FIG. 6 discloses in a plan and partially schematic view a continuous method of fabricating a variety of delivery systems including those described earlier. Specifically, there is illustrated a ribbon of tape 50 (preferably Kapton) having windows 52 punched by punch 54 as the tape is moved in the direction generally indicated at 56. Subsequent to the punching operation, a flexible backing means 58 having at least one adhesive surface is applied to the back side of the tape 50 and simultaneously or subsequently solder posts 60 are placed within the openings 52. At a further point, the composite tape is severed by cutting by means shown symbolically at 62. It is understood that it is within the scope of the invention to cut by various means such as laser, heat, blade, etc. The result is the solder post delivery system shown at 64. In the embodiment shown in FIG. 6, the backing means 58 is cut by a separate cutting means 66 which allows the backing means to extend beyond the longitudinal periphery of the positioning means on one side thereof much like the embodiment shown in FIG. 5. It is understood that the width of the positioning means may be varied to extend beyond the tops and bottoms of the solder posts 60 or as shown in FIG. 6 may be generally coincident with the tops and the bottoms of the solder posts 60. It is also within the scope of the invention to use a tape 50 which is slightly heat-recoverable in the transverse direction but not in the longitudinal direction. Heating of the delivery system is accomplished by heating means 68 shown symbolically to be an infrared heat source. The result is that the solder posts as shown at 60' extend beyond the transverse periphery of the positioning means 50' to facilitate engagement with substrates to be interconnected.
FIG. 7 discloses the solder post delivery system embodiment typically fabricated by the process and apparatus shown in FIG. 6. In this embodiment the positioning means 50' positions the solder posts 60' and the flexible backing means 58 having at least one adhesive surface is connected to the positioning means 50' and to the solder posts 60'. The backing means 58 extends beyond at least the one longitudinal periphery of the positioning means as shown to provide a surface for securing the positioning means 50'.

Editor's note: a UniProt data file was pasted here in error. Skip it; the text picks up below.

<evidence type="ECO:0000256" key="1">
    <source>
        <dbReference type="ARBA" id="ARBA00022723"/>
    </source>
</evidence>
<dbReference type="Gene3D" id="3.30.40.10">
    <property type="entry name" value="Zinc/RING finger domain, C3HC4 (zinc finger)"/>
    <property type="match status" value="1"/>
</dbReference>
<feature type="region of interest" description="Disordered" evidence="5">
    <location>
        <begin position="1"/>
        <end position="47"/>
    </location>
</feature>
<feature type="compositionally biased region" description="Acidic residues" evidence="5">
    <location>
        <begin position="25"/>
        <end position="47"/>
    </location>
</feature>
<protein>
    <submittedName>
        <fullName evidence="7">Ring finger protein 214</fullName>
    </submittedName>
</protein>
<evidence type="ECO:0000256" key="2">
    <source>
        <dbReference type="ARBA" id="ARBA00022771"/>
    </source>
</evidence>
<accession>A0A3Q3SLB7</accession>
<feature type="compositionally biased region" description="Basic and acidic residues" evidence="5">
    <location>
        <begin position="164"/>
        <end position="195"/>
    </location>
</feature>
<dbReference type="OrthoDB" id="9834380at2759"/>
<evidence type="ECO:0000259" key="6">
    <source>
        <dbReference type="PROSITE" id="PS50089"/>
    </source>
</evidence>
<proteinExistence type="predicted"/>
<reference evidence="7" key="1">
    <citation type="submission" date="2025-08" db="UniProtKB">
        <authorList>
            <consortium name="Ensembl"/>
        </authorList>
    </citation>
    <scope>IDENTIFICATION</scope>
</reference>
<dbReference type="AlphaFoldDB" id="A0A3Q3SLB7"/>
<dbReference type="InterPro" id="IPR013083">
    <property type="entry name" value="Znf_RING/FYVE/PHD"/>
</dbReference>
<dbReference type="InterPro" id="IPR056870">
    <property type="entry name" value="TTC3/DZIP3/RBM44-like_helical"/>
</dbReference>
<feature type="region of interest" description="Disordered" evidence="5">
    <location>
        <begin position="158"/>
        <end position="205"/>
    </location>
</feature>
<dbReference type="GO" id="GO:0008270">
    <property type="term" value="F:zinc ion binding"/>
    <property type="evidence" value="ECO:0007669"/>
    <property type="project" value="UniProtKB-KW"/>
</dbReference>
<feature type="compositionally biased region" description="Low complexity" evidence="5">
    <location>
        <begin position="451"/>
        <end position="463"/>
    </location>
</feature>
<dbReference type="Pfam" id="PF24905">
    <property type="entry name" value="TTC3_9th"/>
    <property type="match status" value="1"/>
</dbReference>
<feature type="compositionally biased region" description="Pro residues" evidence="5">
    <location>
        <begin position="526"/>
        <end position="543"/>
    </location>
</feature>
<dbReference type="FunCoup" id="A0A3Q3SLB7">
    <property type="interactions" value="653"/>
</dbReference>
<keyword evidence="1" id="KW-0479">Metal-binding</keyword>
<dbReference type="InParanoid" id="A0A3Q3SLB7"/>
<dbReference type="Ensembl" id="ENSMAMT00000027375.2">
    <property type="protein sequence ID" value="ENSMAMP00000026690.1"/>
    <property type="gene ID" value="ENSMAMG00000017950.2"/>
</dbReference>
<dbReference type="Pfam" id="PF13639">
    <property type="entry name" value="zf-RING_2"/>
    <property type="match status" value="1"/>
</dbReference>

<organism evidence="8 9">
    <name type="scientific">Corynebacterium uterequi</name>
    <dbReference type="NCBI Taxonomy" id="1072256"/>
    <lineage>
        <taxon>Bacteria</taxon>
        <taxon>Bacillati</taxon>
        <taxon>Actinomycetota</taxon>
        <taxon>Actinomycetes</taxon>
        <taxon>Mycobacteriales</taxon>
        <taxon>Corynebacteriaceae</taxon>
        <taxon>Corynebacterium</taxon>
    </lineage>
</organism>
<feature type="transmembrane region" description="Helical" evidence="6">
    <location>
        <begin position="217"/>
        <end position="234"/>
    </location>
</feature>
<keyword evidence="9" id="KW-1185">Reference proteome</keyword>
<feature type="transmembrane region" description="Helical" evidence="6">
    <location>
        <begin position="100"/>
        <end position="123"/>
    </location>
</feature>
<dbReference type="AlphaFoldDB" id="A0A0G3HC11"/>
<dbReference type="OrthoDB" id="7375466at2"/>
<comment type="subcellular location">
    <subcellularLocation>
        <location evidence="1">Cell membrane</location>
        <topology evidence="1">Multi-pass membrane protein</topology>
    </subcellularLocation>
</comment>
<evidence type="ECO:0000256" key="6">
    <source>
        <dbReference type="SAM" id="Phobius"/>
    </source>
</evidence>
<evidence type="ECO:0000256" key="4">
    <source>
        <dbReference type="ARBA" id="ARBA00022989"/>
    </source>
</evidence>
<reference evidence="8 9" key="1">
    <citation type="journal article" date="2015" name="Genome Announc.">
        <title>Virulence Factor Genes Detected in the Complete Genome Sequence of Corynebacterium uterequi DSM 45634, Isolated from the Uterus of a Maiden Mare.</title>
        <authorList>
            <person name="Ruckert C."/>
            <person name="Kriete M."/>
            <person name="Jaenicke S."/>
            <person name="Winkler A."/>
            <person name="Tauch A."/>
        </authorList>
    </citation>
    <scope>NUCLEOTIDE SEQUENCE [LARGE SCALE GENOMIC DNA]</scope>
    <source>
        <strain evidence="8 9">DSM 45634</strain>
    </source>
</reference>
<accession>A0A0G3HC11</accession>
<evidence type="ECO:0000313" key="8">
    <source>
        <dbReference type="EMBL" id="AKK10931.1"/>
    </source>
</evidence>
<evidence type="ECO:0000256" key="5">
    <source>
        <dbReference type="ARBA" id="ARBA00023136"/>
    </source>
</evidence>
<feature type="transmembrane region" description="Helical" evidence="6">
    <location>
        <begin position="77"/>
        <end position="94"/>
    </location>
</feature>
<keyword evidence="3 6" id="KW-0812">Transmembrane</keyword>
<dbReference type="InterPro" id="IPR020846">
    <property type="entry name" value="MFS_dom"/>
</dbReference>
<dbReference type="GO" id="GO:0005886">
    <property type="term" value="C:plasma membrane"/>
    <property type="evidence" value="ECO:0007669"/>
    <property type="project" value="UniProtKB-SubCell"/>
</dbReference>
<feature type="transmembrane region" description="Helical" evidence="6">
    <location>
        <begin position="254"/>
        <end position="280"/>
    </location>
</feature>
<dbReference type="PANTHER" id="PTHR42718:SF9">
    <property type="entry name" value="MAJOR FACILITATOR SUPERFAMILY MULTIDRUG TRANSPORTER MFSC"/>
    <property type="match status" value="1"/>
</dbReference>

FIG. 8 discloses yet another embodiment wherein the positioning means 70 is folded along lines 72 and 74 coincident with the tops and the bottoms, respectively, of the openings 76 to form a U-shaped cross-section having a top flange 78 and a bottom flange 80 that extend transversely at right angles to the longitudinal axis of the delivery system. This figure also illustrates a cut 82 in the top flange 78, it being understood that a similar cut exists in the bottom flange 80 to allow the positioning means to be bent out of the plane of the positioning means.
FIG. 9 discloses a solder post delivery system substantially identical to that illustrated in FIG. 8 but wherein at least one of the flanges 78' is provided with at least one notch 84, the adhesive surface 86 of the backing means being exposed through the notch 84. In this embodiment an optional cover means 88 may be provided in removable contact with the exposed adhesive surface 86 to protect the surface before installation of the system.
FIG. 10 illustrates yet another embodiment encompassing many of the features illustrated in FIGS. 7-9 but wherein the positioning means 90 is folded along a line 92 coincident with the tops of the openings to form an L-shaped cross-section having a top flange 94 that extends transversely at a general right angle to the longitudinal axis, the backing means 96 conforming to the top flange 94 to provide an adhesive surface capable of securing the positioning means with respect to a substrate. In this embodiment the solder posts 98 are secured against the inside of the delivery system in openings shown in phantom. The view illustrates the back of the backing means, it being understood that the adhesive surface is on the inside of the backing means 96.